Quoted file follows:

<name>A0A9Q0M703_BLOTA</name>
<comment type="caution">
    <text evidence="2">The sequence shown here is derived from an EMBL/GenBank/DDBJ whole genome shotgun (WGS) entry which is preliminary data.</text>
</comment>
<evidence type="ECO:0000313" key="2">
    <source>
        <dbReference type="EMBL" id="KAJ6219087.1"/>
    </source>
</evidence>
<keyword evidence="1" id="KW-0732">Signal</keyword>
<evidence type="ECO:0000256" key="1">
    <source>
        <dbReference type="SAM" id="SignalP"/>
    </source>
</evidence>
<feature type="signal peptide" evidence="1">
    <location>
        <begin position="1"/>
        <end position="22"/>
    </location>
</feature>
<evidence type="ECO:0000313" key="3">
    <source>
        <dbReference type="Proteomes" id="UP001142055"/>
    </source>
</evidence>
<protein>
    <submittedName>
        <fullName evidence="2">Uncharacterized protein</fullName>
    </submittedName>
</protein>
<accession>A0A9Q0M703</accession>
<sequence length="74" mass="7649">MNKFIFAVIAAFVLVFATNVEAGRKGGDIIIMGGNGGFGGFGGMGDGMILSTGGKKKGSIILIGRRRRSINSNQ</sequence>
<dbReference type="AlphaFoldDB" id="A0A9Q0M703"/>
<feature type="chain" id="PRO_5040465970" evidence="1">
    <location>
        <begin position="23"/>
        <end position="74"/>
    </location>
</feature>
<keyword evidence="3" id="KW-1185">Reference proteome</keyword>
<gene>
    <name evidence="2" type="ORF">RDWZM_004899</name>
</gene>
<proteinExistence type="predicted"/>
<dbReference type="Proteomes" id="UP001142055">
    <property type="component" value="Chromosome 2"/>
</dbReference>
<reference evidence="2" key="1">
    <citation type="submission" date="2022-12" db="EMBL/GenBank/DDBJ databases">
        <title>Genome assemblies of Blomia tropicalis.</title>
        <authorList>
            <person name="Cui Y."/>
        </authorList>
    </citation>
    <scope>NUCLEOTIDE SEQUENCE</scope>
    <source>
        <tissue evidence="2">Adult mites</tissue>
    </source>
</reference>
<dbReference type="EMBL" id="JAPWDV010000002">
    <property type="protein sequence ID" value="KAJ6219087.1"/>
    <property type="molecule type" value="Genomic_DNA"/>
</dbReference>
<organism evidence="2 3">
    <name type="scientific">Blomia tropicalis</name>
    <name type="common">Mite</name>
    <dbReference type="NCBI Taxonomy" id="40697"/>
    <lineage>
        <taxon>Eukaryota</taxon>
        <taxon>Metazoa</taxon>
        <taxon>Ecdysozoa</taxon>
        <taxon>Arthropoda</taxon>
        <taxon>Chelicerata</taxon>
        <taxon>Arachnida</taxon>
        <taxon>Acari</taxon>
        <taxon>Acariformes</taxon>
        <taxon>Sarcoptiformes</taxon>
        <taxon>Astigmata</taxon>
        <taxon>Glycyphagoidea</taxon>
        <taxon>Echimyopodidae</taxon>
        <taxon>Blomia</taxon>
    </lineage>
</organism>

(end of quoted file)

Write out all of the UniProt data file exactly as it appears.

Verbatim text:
<name>A0A9Q0M703_BLOTA</name>
<comment type="caution">
    <text evidence="2">The sequence shown here is derived from an EMBL/GenBank/DDBJ whole genome shotgun (WGS) entry which is preliminary data.</text>
</comment>
<evidence type="ECO:0000313" key="2">
    <source>
        <dbReference type="EMBL" id="KAJ6219087.1"/>
    </source>
</evidence>
<keyword evidence="1" id="KW-0732">Signal</keyword>
<evidence type="ECO:0000256" key="1">
    <source>
        <dbReference type="SAM" id="SignalP"/>
    </source>
</evidence>
<feature type="signal peptide" evidence="1">
    <location>
        <begin position="1"/>
        <end position="22"/>
    </location>
</feature>
<evidence type="ECO:0000313" key="3">
    <source>
        <dbReference type="Proteomes" id="UP001142055"/>
    </source>
</evidence>
<protein>
    <submittedName>
        <fullName evidence="2">Uncharacterized protein</fullName>
    </submittedName>
</protein>
<accession>A0A9Q0M703</accession>
<sequence length="74" mass="7649">MNKFIFAVIAAFVLVFATNVEAGRKGGDIIIMGGNGGFGGFGGMGDGMILSTGGKKKGSIILIGRRRRSINSNQ</sequence>
<dbReference type="AlphaFoldDB" id="A0A9Q0M703"/>
<feature type="chain" id="PRO_5040465970" evidence="1">
    <location>
        <begin position="23"/>
        <end position="74"/>
    </location>
</feature>
<keyword evidence="3" id="KW-1185">Reference proteome</keyword>
<gene>
    <name evidence="2" type="ORF">RDWZM_004899</name>
</gene>
<proteinExistence type="predicted"/>
<dbReference type="Proteomes" id="UP001142055">
    <property type="component" value="Chromosome 2"/>
</dbReference>
<reference evidence="2" key="1">
    <citation type="submission" date="2022-12" db="EMBL/GenBank/DDBJ databases">
        <title>Genome assemblies of Blomia tropicalis.</title>
        <authorList>
            <person name="Cui Y."/>
        </authorList>
    </citation>
    <scope>NUCLEOTIDE SEQUENCE</scope>
    <source>
        <tissue evidence="2">Adult mites</tissue>
    </source>
</reference>
<dbReference type="EMBL" id="JAPWDV010000002">
    <property type="protein sequence ID" value="KAJ6219087.1"/>
    <property type="molecule type" value="Genomic_DNA"/>
</dbReference>
<organism evidence="2 3">
    <name type="scientific">Blomia tropicalis</name>
    <name type="common">Mite</name>
    <dbReference type="NCBI Taxonomy" id="40697"/>
    <lineage>
        <taxon>Eukaryota</taxon>
        <taxon>Metazoa</taxon>
        <taxon>Ecdysozoa</taxon>
        <taxon>Arthropoda</taxon>
        <taxon>Chelicerata</taxon>
        <taxon>Arachnida</taxon>
        <taxon>Acari</taxon>
        <taxon>Acariformes</taxon>
        <taxon>Sarcoptiformes</taxon>
        <taxon>Astigmata</taxon>
        <taxon>Glycyphagoidea</taxon>
        <taxon>Echimyopodidae</taxon>
        <taxon>Blomia</taxon>
    </lineage>
</organism>